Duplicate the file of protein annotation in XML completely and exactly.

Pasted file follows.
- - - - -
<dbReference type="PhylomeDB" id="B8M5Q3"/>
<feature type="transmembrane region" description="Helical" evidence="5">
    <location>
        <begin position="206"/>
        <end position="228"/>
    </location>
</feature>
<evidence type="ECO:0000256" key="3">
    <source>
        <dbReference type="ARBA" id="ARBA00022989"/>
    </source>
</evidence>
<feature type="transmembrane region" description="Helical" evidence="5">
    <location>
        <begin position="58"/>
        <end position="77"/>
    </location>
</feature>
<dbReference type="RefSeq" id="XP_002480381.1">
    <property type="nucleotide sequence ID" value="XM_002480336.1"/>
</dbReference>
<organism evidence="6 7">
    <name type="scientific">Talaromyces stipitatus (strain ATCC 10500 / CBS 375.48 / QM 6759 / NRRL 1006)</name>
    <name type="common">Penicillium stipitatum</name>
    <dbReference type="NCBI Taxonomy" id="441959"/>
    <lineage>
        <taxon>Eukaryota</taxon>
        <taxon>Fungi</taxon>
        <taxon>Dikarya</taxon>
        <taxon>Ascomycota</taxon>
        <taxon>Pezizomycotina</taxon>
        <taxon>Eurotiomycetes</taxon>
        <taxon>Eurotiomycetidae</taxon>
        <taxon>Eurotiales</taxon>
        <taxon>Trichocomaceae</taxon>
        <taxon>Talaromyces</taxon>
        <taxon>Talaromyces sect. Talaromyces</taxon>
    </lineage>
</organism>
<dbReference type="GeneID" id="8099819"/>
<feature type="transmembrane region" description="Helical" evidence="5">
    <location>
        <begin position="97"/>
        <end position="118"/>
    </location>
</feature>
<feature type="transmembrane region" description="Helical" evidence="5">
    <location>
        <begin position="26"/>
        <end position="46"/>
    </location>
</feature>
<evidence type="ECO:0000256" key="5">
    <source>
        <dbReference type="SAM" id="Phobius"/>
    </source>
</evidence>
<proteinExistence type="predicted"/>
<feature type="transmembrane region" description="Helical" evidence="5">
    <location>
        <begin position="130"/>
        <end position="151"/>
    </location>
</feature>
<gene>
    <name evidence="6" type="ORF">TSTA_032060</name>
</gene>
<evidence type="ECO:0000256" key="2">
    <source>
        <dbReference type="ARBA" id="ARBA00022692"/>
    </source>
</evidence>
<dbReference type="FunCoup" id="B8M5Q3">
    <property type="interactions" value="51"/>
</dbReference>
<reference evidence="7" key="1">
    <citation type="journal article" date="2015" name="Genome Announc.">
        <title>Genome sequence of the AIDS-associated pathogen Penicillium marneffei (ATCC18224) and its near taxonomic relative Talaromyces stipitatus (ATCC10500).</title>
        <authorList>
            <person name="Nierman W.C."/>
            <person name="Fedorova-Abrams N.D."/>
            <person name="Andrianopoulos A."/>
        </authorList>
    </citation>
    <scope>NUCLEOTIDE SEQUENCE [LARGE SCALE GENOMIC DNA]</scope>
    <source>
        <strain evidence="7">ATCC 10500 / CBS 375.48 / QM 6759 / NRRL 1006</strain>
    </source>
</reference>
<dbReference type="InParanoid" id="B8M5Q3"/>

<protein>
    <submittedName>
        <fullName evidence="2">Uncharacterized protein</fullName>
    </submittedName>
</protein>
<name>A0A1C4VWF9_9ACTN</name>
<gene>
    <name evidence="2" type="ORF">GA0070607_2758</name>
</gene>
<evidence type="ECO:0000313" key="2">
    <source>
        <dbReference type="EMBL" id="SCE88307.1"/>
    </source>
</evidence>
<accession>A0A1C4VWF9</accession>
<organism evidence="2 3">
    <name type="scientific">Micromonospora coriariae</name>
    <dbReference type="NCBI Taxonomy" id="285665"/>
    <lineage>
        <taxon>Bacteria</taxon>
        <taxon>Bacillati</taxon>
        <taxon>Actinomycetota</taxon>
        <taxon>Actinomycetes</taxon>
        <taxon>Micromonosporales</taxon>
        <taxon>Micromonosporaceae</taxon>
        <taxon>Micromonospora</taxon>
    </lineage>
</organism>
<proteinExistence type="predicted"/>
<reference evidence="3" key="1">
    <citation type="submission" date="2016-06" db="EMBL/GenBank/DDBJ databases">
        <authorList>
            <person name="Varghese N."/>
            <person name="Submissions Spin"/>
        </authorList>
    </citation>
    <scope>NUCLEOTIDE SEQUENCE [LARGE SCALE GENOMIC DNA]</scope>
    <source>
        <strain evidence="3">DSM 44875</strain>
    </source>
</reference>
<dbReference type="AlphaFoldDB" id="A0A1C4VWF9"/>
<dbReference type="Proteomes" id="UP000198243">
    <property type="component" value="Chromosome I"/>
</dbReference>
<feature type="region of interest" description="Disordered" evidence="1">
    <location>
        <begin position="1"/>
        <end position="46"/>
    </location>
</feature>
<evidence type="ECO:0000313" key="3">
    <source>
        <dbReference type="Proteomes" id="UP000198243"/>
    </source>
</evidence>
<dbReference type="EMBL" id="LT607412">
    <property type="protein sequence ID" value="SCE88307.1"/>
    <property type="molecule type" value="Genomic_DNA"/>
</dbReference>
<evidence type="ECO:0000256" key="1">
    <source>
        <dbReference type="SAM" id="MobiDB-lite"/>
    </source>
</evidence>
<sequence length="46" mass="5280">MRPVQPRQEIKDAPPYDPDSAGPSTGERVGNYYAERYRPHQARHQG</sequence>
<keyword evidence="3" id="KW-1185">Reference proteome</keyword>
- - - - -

<dbReference type="PhylomeDB" id="B8M5Q3"/>
<feature type="transmembrane region" description="Helical" evidence="5">
    <location>
        <begin position="206"/>
        <end position="228"/>
    </location>
</feature>
<evidence type="ECO:0000256" key="3">
    <source>
        <dbReference type="ARBA" id="ARBA00022989"/>
    </source>
</evidence>
<feature type="transmembrane region" description="Helical" evidence="5">
    <location>
        <begin position="58"/>
        <end position="77"/>
    </location>
</feature>
<dbReference type="RefSeq" id="XP_002480381.1">
    <property type="nucleotide sequence ID" value="XM_002480336.1"/>
</dbReference>
<organism evidence="6 7">
    <name type="scientific">Talaromyces stipitatus (strain ATCC 10500 / CBS 375.48 / QM 6759 / NRRL 1006)</name>
    <name type="common">Penicillium stipitatum</name>
    <dbReference type="NCBI Taxonomy" id="441959"/>
    <lineage>
        <taxon>Eukaryota</taxon>
        <taxon>Fungi</taxon>
        <taxon>Dikarya</taxon>
        <taxon>Ascomycota</taxon>
        <taxon>Pezizomycotina</taxon>
        <taxon>Eurotiomycetes</taxon>
        <taxon>Eurotiomycetidae</taxon>
        <taxon>Eurotiales</taxon>
        <taxon>Trichocomaceae</taxon>
        <taxon>Talaromyces</taxon>
        <taxon>Talaromyces sect. Talaromyces</taxon>
    </lineage>
</organism>
<dbReference type="GeneID" id="8099819"/>
<feature type="transmembrane region" description="Helical" evidence="5">
    <location>
        <begin position="97"/>
        <end position="118"/>
    </location>
</feature>
<feature type="transmembrane region" description="Helical" evidence="5">
    <location>
        <begin position="26"/>
        <end position="46"/>
    </location>
</feature>
<evidence type="ECO:0000256" key="5">
    <source>
        <dbReference type="SAM" id="Phobius"/>
    </source>
</evidence>
<proteinExistence type="predicted"/>
<feature type="transmembrane region" description="Helical" evidence="5">
    <location>
        <begin position="130"/>
        <end position="151"/>
    </location>
</feature>
<gene>
    <name evidence="6" type="ORF">TSTA_032060</name>
</gene>
<evidence type="ECO:0000256" key="2">
    <source>
        <dbReference type="ARBA" id="ARBA00022692"/>
    </source>
</evidence>
<dbReference type="FunCoup" id="B8M5Q3">
    <property type="interactions" value="51"/>
</dbReference>
<reference evidence="7" key="1">
    <citation type="journal article" date="2015" name="Genome Announc.">
        <title>Genome sequence of the AIDS-associated pathogen Penicillium marneffei (ATCC18224) and its near taxonomic relative Talaromyces stipitatus (ATCC10500).</title>
        <authorList>
            <person name="Nierman W.C."/>
            <person name="Fedorova-Abrams N.D."/>
            <person name="Andrianopoulos A."/>
        </authorList>
    </citation>
    <scope>NUCLEOTIDE SEQUENCE [LARGE SCALE GENOMIC DNA]</scope>
    <source>
        <strain evidence="7">ATCC 10500 / CBS 375.48 / QM 6759 / NRRL 1006</strain>
    </source>
</reference>
<dbReference type="InParanoid" id="B8M5Q3"/>

<protein>
    <submittedName>
        <fullName evidence="2">Uncharacterized protein</fullName>
    </submittedName>
</protein>
<name>A0A1C4VWF9_9ACTN</name>
<gene>
    <name evidence="2" type="ORF">GA0070607_2758</name>
</gene>
<evidence type="ECO:0000313" key="2">
    <source>
        <dbReference type="EMBL" id="SCE88307.1"/>
    </source>
</evidence>
<accession>A0A1C4VWF9</accession>
<organism evidence="2 3">
    <name type="scientific">Micromonospora coriariae</name>
    <dbReference type="NCBI Taxonomy" id="285665"/>
    <lineage>
        <taxon>Bacteria</taxon>
        <taxon>Bacillati</taxon>
        <taxon>Actinomycetota</taxon>
        <taxon>Actinomycetes</taxon>
        <taxon>Micromonosporales</taxon>
        <taxon>Micromonosporaceae</taxon>
        <taxon>Micromonospora</taxon>
    </lineage>
</organism>
<proteinExistence type="predicted"/>
<reference evidence="3" key="1">
    <citation type="submission" date="2016-06" db="EMBL/GenBank/DDBJ databases">
        <authorList>
            <person name="Varghese N."/>
            <person name="Submissions Spin"/>
        </authorList>
    </citation>
    <scope>NUCLEOTIDE SEQUENCE [LARGE SCALE GENOMIC DNA]</scope>
    <source>
        <strain evidence="3">DSM 44875</strain>
    </source>
</reference>
<dbReference type="AlphaFoldDB" id="A0A1C4VWF9"/>
<dbReference type="Proteomes" id="UP000198243">
    <property type="component" value="Chromosome I"/>
</dbReference>
<feature type="region of interest" description="Disordered" evidence="1">
    <location>
        <begin position="1"/>
        <end position="46"/>
    </location>
</feature>
<evidence type="ECO:0000313" key="3">
    <source>
        <dbReference type="Proteomes" id="UP000198243"/>
    </source>
</evidence>
<dbReference type="EMBL" id="LT607412">
    <property type="protein sequence ID" value="SCE88307.1"/>
    <property type="molecule type" value="Genomic_DNA"/>
</dbReference>
<evidence type="ECO:0000256" key="1">
    <source>
        <dbReference type="SAM" id="MobiDB-lite"/>
    </source>
</evidence>
<sequence length="46" mass="5280">MRPVQPRQEIKDAPPYDPDSAGPSTGERVGNYYAERYRPHQARHQG</sequence>
<keyword evidence="3" id="KW-1185">Reference proteome</keyword>